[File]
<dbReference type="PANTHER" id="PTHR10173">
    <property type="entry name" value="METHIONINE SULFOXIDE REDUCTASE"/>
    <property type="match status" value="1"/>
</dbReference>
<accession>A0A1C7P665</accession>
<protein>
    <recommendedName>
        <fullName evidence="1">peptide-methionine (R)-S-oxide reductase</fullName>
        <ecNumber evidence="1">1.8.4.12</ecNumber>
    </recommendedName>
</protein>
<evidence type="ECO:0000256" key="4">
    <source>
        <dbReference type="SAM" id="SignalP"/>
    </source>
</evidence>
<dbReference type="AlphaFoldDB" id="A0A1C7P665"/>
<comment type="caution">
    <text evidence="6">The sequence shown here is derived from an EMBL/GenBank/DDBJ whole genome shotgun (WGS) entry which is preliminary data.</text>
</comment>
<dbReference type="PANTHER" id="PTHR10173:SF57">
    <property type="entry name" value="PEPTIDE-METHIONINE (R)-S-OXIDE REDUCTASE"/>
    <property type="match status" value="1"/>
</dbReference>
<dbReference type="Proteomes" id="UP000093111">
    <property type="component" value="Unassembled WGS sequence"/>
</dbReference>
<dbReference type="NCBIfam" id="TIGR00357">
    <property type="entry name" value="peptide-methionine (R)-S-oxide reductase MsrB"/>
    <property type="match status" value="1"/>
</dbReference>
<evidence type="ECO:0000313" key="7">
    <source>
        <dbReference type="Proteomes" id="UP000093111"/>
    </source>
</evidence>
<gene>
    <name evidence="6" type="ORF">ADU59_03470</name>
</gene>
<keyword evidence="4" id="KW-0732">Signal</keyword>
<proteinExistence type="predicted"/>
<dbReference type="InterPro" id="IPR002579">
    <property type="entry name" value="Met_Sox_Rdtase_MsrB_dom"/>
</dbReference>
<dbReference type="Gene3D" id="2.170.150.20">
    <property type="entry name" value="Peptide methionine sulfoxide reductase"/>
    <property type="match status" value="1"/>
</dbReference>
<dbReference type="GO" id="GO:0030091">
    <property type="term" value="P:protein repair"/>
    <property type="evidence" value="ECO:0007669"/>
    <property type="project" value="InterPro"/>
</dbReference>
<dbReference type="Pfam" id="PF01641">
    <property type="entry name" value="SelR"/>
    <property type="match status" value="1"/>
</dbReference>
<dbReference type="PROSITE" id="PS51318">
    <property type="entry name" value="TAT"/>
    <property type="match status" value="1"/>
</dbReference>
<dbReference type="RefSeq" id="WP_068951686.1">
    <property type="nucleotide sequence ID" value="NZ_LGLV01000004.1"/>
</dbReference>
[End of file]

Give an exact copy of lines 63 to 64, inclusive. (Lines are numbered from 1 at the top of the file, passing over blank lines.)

    <property type="nucleotide sequence ID" value="NZ_LGLV01000004.1"/>
</dbReference>